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Mathematical and Computer Modelling of Dynamical Systems Vol. 14, No. 3, June 2008, 177–178 EDITORIAL Thirty years ago, control design was mainly based on linear ﬁnite-dimensional models sometimes closely but more often less closely connected to the real character of the plant. In many applications, these linear controllers are suﬃcient in terms of accuracy and dynamic performance and hence are still common in industry. If the plant under consideration exhibits signiﬁcant nonlinearities and/or has a distributed-parameter structure, an increase in the performance of the closed-loop system can only be achieved by taking into account the real nature of the system to be controlled. Beginning in the 80s, modern control methods were introduced to systematically account for the essential nonlinearities in the control design process for lumped-parameter nonlinear systems. Since that time a variety of model- based nonlinear control design techniques have been developed, among which the sliding mode control, the passivity-based design approach, backstepping, diﬀerential geometric methods, the ﬂatness-based control and many others can be found. Nowadays, the application of nonlinear control design methods is even standard in many industrial applications. Clearly, apart from the advances in control theory, the availability of modern computer programs for numeric and symbolic computation, together with the steadily increasing power of automation hardware being used in real-time applications, make the practical use of these modern control concepts possible. Usually, the so-called early lumping approach is used in control engineering practice if one deals with distributed-parameter systems (DPSs), i.e. their mathematical models are given in the form of partial diﬀerential equations. Thereby, the DPS is reduced to a system of (nonlinear) ordinary diﬀerential equations by means of Galerkin or Rayleigh-Ritz approximation, ﬁnite-diﬀerence or ﬁnite-element schemes or by other model approxima- tion techniques. Thus, the distributed-parameter nature of the system is not fully taken into account in a systematic way. In this case, it is well known that the performance of the resulting closed-loop system may be degraded, or in the worst case, the system can even be destabilized. Therefore, in the last years the control community has made much eﬀort to extend certain concepts known from ﬁnite-dimensional control theory to the distributed- parameter case. Within the so-called late lumping approach, the controller is directly designed on the basis of the distributed-parameter model and the control law is then (numerically) approximated for the purpose of implementation on the real system. In general, it turns out that an appropriate formulation of the mathematical model of distributed-parameter systems drastically simpliﬁes the subsequent control design task. This special issue is concerned with this latter aspect where we aim at presenting theoretical and practical results in the modelling of distributed-parameter systems in view of a subsequent controller design. The papers are based on selected contributions that were presented in a special session of the 5th MATHMOD conference in February 2006, Vienna, Austria. ISSN 1387-3954 print/ISSN 1744-5051 online 2008 Taylor & Francis DOI: 10.1080/13873950701844816 http://www.informaworld.com 178 Editorial The ﬁrst contribution by M. Scho¨ berl, H. Ennsbrunner and K. Schlacher, with the title Modelling of Piezoelectric Structures - A Hamiltonian Approach, is devoted to the extension of the class of port-Hamiltonian systems, well established for the modelling and control of lumped-parameter systems, to the distributed-parameter case exempliﬁed by means of piezoelectric structures. Thereby, the authors place emphasis on the derivation of a formal geometric representation of distributed-parameter port-Hamiltonian systems which preserves certain useful properties known from the lumped-parameter case. The second paper Port based Modelling of a Multiscale Adsorption Column by A. Baaiu, F. Couenne, Y. Le Gorrec, L. Lefevre and M. Tayakout presents the application of port-based modelling (bond graphs) techniques to a distributed-parameter chemical process. The coupling between the diﬀerent scales of the distributed-parameter process under consideration is described by means of a power conserving interconnection structure, named Dirac structure. The third paper with the title Model Inversion of Boundary Controlled Parabolic Partial Diﬀerential Equations Using Summability Methods by T. Meurer and M. Zeitz is concerned with the design of a feedforward tracking controller for a boundary controlled diﬀusion- convection-reaction model with nonlinear reaction rate. A formal power series is used to parameterize all system quantities (states and input) in terms of a so-called basic (ﬂat) output. To enhance the convergence properties of the series being involved, special summability methods based on the k-summation technique are proposed. The fourth contribution by T. Kreuzinger, M. Bitzer and W. Marquardt with the title Mathematical Modelling of a Domestic Heating System with Stratiﬁed Storage Tank deals with the derivation of a hybrid model of a heating system for hot water. This model combines a ﬁnite- state automaton, representing the discrete-event dynamics, with distributed-parameter models for the heat exchanger, the burner and the storage tank, representing the continuous- time dynamics. For the latter models, diﬀerent spatial discretization schemes based on the method of lines are investigated in terms of feasibility and numerical eﬃciency. The last paper An Analytical Approach for Modelling Asymmetrical Hot Rolling of Heavy Plates by T. Kiefer and A. Kugi presents the derivation of an online executable mathematical model for describing the so-called front end bending phenomenon, which often occurs in hot rolling of heavy plates due to asymmetries in the roll gap. A semi-analytical approach based on the upper bound theorem for ideal rigid-plastic materials is utilized to derive two models with diﬀerent complexity, one more detailed model taking into account the exact geometry of the plastic deformation zone and one simpliﬁed model exploiting the analogy of rolling and ﬂat compression. Finally, we would like to thank all authors for their excellent contributions to this special issue. We hope that the interested reader can be convinced that suitable modelling techniques are necessary when we want to advantageously exploit the structure of distributed-parameter systems within the controller and observer design as well as for online optimization and identiﬁcation purposes. Andreas Kugi Complex Dynamical Systems Group, Automation and Control Institute, Vienna University of Technology, Vienna, Austria email@example.com Kurt Schlacher Institute of Automatic Control and Control Systems Technology, Johannes Kepler University of Linz, Linz, Austria firstname.lastname@example.org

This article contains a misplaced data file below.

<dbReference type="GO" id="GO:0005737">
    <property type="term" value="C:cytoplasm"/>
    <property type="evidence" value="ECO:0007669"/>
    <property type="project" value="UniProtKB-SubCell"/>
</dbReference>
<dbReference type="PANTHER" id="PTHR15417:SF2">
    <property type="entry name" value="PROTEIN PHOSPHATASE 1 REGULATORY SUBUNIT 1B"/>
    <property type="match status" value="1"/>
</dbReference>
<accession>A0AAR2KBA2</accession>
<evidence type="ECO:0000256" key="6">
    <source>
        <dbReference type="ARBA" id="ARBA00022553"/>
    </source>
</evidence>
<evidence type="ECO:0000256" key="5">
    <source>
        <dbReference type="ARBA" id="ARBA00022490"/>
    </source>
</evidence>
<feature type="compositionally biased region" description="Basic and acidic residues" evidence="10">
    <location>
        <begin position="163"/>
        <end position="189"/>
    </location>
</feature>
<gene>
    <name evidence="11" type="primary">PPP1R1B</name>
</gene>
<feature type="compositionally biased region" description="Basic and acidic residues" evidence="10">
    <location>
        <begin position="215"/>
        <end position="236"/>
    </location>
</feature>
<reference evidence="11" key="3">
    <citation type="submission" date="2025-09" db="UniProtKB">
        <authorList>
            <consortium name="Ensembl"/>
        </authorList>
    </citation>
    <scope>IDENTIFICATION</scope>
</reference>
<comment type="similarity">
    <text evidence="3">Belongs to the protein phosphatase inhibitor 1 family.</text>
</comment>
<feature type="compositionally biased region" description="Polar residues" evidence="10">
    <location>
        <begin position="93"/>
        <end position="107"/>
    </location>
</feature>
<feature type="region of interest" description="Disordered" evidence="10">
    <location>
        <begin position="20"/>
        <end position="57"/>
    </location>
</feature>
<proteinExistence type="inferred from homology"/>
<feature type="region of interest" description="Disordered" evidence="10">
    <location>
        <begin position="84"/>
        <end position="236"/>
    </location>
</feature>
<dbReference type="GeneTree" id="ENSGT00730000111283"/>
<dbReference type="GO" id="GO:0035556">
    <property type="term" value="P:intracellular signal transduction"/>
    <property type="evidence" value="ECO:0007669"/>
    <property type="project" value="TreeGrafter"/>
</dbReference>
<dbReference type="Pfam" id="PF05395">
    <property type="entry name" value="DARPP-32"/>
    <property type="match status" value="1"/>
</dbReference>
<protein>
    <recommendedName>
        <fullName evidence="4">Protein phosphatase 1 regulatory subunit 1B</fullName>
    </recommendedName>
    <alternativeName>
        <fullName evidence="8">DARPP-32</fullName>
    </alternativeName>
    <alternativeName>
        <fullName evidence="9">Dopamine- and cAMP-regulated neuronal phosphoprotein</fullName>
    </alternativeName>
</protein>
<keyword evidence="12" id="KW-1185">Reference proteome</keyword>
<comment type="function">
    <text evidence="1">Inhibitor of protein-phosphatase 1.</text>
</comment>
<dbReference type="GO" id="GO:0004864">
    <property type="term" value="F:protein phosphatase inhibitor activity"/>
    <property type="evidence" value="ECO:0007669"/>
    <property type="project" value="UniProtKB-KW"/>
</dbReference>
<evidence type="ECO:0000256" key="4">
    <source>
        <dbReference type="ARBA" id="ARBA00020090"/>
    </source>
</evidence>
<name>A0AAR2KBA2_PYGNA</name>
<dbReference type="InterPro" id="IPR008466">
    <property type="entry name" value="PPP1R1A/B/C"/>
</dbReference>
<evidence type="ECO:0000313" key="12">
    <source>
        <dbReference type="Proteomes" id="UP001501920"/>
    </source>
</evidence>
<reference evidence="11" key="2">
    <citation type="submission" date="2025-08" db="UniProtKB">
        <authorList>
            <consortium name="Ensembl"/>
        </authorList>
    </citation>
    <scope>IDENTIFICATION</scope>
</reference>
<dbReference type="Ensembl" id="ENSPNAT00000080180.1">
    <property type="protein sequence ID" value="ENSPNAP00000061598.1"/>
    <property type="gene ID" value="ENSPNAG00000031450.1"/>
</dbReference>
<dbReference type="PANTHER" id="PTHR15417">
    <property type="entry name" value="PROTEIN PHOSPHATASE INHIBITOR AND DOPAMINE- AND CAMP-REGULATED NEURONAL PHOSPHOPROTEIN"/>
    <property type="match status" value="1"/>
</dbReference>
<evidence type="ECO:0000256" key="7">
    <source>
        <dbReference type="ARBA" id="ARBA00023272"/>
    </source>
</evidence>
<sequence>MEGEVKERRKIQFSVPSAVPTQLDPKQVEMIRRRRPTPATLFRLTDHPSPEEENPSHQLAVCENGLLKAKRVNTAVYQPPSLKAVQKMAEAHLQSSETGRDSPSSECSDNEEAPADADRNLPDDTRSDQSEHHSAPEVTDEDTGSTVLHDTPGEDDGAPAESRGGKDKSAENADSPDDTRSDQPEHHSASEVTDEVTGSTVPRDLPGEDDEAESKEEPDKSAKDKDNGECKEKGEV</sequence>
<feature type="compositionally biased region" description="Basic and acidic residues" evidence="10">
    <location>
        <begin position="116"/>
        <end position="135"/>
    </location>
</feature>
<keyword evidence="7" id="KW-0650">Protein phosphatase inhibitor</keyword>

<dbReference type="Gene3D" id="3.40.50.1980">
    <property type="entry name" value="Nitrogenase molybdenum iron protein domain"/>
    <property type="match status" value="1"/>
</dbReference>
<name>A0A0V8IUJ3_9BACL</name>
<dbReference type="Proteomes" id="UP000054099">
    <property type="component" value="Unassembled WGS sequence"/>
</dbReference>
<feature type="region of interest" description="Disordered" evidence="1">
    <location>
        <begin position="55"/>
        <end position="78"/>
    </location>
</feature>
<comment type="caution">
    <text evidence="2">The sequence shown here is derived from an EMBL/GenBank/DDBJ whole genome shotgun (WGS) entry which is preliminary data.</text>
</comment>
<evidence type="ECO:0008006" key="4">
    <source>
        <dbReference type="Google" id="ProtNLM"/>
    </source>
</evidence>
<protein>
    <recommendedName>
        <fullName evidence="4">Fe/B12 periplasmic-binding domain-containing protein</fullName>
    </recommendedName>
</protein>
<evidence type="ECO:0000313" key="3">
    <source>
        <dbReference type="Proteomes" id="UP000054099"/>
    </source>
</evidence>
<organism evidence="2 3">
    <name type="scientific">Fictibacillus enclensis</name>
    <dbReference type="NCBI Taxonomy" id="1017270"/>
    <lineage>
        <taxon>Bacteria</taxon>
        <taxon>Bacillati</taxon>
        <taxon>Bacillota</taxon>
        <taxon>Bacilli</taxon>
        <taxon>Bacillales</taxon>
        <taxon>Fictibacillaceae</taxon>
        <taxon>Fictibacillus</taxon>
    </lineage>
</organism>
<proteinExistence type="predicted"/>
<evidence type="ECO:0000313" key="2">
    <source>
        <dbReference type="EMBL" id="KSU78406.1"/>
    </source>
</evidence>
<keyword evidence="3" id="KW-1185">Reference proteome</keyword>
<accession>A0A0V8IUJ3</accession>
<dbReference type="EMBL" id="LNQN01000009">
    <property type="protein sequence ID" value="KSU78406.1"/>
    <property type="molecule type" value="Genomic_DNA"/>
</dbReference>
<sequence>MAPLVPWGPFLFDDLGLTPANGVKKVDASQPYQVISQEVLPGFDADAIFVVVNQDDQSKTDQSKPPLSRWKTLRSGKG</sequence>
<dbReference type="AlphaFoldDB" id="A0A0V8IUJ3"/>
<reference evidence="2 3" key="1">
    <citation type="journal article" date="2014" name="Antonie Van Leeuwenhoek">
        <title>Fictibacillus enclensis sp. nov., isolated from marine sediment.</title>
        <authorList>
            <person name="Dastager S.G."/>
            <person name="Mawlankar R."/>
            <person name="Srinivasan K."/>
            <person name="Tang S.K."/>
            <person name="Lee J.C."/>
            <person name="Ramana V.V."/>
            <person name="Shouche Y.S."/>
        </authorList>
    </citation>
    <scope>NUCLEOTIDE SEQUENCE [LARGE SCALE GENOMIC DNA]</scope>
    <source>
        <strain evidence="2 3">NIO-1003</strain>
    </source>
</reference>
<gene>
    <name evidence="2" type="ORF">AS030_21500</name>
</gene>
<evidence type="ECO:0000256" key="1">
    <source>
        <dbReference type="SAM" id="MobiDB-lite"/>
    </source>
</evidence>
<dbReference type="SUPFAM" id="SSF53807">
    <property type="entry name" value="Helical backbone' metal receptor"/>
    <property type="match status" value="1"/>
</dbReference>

Mathematical and Computer Modelling of Dynamical Systems – Taylor & Francis
Published: Jun 1, 2008